Dan Sheerin, Deputy Director, eDiplomacy Office, US Dept of State
Lessons learned from Diplopedia and Communities @ State
One thing we’re doing: Bring diplomats into the IT decision-making process
Online collaboration / crowdsourcing tool — the “Secretary’s Inbox” — for suggestions and ideas for Secretary of State Clinton.
How do we use technology in this multi-partner world?
Diplopedia encyclopedic wiki for employees
Communities @ State blog-based communities of practice or interest allow for sharing of information regardless of bureaucratic or geographic location.
58 active communities.
Launched Diplopedia with basic guidance and governance — individuals didn’t have to get approval for participation, a culture shift in an organization that depends on approval levels. With governance, we’re less prescriptive and more descriptive. After early hesitations based on cultural shift, Diplopedia has been embraced with widespread participation and innovation. Users adapted and innovated creative uses for the site.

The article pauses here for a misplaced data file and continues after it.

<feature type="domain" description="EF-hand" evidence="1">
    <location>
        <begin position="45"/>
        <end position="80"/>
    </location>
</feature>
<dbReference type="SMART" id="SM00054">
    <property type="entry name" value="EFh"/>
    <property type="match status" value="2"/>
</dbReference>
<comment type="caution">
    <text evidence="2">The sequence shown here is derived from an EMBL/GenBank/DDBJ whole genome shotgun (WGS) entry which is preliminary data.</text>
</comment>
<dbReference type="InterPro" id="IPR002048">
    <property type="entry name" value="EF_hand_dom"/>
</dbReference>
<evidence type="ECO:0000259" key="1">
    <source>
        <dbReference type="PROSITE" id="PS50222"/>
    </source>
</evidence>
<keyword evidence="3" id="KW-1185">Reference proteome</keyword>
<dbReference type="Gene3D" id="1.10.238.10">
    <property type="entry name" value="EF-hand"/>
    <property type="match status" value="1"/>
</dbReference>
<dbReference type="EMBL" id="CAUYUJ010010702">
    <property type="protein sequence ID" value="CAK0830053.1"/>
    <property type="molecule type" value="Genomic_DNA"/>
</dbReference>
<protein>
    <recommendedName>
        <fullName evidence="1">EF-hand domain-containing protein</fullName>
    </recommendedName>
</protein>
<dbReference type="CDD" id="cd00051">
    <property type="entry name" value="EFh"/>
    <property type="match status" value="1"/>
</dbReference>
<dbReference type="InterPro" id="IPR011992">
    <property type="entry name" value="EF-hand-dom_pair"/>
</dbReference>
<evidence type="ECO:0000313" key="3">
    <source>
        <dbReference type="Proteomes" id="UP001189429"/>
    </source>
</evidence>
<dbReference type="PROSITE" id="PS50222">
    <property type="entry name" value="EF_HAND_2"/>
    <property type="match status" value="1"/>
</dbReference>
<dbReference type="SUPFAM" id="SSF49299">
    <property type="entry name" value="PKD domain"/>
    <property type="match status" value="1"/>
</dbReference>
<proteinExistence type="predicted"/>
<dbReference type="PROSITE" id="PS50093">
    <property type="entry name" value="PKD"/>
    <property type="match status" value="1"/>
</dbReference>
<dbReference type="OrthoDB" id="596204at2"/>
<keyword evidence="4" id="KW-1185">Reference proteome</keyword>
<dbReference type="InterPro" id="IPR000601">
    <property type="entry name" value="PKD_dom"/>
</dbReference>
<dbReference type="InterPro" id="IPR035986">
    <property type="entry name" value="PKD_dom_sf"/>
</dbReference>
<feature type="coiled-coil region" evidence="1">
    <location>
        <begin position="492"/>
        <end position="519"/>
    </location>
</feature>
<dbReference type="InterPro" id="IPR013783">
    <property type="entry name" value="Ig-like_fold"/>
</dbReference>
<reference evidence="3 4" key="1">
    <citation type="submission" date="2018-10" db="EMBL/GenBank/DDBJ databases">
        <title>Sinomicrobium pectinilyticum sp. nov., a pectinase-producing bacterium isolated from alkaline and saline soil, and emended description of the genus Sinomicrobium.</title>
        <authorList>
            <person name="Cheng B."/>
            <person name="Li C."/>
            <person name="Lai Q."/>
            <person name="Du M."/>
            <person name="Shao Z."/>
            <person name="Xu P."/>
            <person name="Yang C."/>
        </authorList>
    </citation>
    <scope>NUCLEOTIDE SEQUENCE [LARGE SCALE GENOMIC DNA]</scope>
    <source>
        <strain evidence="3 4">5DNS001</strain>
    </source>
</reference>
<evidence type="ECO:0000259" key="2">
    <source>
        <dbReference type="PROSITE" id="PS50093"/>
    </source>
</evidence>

With “Communities @ State, develop goals and procedures in tandem with administrators
We have a mindset of “perpetual beta.” It’s not that we’re really always only in beta roll-out, but that we are flexible, innovative, learning, changing. Fail faster to achieve success faster!
Don’t let perfect get in the way of the good
Learn from users
Reassess goals and plans
One learning — when people use a tool, they decide how it is best used for them. Don’t pre-determine all the uses — let your people play, stretch, create.
Education compared with training. Too often we focus on training when we need to be educating and training. Decentralized, viral training. Invest in case studies.
Decentralized communication — self-publishing and radial publishing. “Radial publishing” radiates out — timeless, radiating out as resource for others.
Resist Balkanization — Don’t bifurcate your audience, tie things together, tags not folders, leverage metadata
Try Open Source, such as:
MediaWiki – Diplopedia
Communities @ State — Movable Type
Benefits: Cheap, familiar, intuitive, OS development community not always for Windows-based enterprise environment.
Work with other agencies! Share best practices, SOPs, documentation, code, ideas.